The modern popular image of Santa Claus is that of a white bearded, rotund man in a red coat. This image has been cultivated by the Coca Cola Company who first used such a Santa in an advertisement campaign in 1931. At that time Coke was perceived as a summer drink and the company wanted to extend sales with a campaign slogan, ‘Thirst knows no season.’ The most famous Christian explanation of Santa Claus is that he is based upon Nicholas, bishop of Myra in Lycia, Asia Minor (modern Turkey) in the early fourth century. According to legend he gave gifts of gold anonymously to a poor man who had three daughters who were unable to marry because their father lacked a dowry to give with them to any perspective husband. Although this story is unlikely to be true, it has not stopped the growth of the Santa myth.

The Church has always faced a challenge regarding Christmas. Should Christians be negative or positive towards it? Is Christmas nowadays an extravagant, out of control, commercial indulgence to be avoided by all sensible children of God or should it be embraced as a golden opportunity to speak to our society in relevant terms of God’s amazing gift; His one and only Son who came into our world to give us life with meaning? There is surely a challenge to Christians today to have something real to say to our society at this important festival? It is also worth remembering that while many people will enjoy themselves immensely this Christmas, many others will be feeling lonely and neglected.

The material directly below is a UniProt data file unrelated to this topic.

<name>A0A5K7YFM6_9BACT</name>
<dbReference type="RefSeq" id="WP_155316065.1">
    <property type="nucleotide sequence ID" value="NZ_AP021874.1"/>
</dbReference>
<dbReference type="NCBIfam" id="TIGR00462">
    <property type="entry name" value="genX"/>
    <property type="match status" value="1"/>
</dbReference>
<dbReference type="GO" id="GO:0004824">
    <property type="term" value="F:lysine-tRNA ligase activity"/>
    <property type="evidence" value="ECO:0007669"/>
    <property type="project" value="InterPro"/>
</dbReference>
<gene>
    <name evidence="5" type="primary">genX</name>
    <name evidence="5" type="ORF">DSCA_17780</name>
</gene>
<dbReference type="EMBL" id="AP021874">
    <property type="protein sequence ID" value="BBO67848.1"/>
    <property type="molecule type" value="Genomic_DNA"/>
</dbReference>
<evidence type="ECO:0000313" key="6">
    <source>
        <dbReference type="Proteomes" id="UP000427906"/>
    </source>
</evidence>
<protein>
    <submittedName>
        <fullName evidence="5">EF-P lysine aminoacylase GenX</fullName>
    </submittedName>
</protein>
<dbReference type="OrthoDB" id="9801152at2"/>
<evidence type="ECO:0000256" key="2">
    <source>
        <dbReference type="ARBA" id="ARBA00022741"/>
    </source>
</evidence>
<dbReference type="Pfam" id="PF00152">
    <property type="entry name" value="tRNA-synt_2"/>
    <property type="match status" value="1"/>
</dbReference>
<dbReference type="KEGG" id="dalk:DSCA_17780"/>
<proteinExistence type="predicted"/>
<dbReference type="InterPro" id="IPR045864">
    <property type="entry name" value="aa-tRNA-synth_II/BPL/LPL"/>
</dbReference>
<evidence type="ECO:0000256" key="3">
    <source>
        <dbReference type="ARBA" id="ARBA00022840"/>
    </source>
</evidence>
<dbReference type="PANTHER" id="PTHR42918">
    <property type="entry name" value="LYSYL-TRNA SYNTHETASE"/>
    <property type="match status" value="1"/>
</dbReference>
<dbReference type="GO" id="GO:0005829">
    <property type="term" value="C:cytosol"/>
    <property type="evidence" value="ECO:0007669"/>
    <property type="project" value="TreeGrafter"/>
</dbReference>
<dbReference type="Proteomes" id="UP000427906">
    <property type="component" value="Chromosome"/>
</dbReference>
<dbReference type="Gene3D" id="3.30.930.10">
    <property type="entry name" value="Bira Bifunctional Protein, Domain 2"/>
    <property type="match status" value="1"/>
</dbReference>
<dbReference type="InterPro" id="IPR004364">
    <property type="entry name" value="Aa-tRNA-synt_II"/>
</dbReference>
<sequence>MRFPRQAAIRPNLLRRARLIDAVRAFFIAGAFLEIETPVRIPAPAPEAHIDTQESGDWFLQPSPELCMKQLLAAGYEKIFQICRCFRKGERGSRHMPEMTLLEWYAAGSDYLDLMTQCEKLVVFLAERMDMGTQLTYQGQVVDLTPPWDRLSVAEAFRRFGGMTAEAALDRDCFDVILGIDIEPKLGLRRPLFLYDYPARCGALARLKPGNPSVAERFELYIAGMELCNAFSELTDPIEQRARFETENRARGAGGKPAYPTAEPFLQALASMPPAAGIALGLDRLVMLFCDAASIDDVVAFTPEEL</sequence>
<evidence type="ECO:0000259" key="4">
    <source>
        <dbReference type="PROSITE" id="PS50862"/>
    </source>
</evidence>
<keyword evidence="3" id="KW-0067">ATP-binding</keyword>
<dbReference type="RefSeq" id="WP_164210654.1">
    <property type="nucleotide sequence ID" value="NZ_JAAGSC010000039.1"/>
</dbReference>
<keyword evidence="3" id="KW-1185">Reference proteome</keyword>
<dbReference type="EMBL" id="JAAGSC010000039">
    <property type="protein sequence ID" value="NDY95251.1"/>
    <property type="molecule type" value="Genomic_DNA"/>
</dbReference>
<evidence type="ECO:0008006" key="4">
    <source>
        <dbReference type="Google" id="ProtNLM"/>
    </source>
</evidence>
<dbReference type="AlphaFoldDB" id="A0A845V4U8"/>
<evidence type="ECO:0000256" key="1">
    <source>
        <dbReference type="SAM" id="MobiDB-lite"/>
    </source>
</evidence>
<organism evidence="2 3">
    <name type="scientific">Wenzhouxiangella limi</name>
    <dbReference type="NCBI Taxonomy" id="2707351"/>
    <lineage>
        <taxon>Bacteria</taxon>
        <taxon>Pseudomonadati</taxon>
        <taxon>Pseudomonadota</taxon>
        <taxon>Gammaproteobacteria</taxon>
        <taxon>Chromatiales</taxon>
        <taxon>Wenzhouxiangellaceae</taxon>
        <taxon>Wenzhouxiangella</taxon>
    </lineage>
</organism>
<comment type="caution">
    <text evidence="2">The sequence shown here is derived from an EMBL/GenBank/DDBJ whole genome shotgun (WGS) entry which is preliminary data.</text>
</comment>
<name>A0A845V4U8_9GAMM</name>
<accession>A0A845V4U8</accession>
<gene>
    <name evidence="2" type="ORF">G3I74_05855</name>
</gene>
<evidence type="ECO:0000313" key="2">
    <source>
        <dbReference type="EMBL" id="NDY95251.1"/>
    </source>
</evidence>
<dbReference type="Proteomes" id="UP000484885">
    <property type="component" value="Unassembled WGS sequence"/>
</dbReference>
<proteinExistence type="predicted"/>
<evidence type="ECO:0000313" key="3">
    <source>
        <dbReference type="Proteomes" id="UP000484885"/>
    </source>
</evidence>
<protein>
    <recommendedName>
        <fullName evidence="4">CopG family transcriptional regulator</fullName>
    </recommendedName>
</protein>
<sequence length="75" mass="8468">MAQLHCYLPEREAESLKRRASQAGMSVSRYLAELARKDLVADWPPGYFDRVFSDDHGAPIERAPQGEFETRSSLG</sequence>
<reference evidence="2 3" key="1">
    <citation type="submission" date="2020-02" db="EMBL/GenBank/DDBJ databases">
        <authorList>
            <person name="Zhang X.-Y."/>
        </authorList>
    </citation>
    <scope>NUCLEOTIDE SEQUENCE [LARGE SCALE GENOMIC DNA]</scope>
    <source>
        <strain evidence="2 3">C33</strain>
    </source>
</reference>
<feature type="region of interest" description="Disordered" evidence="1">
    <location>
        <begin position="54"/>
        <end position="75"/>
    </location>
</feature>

Laurence Kirkpatrick